“I was only pleased with Alien,” said H.R. Giger. “The other things I was not very happy with.” Giger was 69 at the time, talking to Vice, throwing aside his entire career in movies. He had other careers. He was a painter, a sculptor, a man who built bars whose interiors resembled spinal cord wormholes into embryonic hellscapes. He did album covers, back when album covers were real things you could hold in your hand. He dabbled in videogames — and by “dabbled,” I mean “worked on a CD-ROM game that played on DOS, Amiga, and the Sega Saturn,” which are words barely anyone understood, even in 1992. He produced work steadily for decades.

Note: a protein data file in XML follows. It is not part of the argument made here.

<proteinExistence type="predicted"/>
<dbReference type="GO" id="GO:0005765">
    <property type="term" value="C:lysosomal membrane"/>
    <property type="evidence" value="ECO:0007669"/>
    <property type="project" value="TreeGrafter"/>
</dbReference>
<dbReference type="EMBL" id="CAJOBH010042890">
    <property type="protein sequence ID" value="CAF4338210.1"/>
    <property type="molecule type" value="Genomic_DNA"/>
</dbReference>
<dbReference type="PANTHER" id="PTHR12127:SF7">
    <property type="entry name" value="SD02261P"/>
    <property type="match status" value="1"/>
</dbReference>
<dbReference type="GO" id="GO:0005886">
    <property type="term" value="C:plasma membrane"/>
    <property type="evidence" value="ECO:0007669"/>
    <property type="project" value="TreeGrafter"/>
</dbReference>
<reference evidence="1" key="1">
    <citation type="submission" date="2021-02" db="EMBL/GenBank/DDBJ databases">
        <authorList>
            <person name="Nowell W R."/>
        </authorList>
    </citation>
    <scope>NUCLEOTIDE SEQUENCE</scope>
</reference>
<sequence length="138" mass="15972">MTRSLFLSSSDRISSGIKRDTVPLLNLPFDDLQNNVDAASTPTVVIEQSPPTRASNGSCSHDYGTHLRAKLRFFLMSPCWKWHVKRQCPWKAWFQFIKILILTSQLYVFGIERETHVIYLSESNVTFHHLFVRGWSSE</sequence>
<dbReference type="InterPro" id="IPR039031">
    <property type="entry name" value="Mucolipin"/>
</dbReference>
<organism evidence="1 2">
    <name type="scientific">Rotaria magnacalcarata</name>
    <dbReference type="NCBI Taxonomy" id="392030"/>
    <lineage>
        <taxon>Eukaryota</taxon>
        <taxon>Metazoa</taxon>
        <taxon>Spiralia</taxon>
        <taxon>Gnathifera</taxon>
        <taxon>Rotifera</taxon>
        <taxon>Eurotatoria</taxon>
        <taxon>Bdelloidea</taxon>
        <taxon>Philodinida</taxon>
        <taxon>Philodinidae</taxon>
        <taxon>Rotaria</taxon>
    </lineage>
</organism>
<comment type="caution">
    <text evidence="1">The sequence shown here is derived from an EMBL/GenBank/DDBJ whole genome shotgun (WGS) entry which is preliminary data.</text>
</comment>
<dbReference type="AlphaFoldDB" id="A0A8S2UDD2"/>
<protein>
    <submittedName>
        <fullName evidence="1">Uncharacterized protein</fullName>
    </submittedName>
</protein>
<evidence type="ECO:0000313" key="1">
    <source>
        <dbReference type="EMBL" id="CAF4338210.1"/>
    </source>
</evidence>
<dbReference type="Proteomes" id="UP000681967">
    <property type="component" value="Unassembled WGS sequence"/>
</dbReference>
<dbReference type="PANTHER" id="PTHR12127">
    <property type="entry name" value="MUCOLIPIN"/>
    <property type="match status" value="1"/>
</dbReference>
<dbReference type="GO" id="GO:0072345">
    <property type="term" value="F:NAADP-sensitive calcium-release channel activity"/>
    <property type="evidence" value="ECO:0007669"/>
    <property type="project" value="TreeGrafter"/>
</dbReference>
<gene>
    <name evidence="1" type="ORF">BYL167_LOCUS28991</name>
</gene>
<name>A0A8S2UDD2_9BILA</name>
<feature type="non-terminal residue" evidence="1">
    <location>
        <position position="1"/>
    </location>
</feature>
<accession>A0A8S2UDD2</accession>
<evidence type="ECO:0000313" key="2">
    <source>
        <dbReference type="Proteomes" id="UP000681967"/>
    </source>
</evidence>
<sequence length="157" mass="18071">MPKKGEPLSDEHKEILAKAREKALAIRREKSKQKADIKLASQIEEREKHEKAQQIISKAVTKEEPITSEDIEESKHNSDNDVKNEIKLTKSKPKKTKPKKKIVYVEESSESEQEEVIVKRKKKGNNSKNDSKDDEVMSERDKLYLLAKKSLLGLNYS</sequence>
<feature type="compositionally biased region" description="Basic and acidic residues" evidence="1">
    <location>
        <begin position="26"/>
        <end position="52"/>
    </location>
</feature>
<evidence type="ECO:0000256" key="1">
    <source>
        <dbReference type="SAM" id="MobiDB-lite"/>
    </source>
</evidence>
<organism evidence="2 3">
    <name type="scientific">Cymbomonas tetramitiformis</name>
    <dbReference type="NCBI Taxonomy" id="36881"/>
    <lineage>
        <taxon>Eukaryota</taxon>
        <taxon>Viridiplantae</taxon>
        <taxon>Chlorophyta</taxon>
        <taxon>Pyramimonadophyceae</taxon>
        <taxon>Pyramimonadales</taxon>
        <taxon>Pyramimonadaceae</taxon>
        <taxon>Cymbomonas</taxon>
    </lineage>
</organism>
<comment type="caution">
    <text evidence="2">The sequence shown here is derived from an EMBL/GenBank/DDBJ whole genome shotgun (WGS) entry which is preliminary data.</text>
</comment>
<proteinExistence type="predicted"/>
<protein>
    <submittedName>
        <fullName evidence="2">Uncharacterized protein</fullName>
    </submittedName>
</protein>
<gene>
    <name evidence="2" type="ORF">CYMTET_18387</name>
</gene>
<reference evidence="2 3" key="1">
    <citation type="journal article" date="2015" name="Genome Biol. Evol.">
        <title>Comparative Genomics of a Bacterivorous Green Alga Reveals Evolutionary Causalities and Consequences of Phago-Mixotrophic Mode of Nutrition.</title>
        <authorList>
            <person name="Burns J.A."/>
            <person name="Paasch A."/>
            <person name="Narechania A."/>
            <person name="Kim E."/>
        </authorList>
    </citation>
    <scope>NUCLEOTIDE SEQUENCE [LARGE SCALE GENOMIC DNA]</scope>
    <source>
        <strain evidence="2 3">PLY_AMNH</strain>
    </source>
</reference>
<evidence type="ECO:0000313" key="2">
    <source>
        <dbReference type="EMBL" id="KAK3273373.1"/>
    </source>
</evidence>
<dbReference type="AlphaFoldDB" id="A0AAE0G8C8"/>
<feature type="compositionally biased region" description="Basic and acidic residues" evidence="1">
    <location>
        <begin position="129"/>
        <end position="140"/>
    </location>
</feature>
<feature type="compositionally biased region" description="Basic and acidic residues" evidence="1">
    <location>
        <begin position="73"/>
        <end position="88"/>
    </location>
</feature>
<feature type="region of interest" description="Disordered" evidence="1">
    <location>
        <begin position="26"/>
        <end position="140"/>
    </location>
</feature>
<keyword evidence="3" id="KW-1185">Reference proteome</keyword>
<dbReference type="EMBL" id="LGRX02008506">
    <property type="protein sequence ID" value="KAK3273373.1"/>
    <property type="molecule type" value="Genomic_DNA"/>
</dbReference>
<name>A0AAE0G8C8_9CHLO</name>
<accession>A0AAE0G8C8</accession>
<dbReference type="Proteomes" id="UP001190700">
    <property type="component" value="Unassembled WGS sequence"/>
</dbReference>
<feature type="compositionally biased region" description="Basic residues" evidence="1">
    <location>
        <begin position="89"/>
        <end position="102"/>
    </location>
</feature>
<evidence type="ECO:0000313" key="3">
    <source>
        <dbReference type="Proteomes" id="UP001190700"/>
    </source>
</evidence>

Still, one imagines that Giger would not have been surprised by the fact that — after his death in Switzerland on Monday — the most common description of him was “the man who made the alien from Alien.” Not because the creature is the best thing Giger ever created. Far from it. It was just the one time that his utterly unique vision made it to the big screen. READ FULL STORY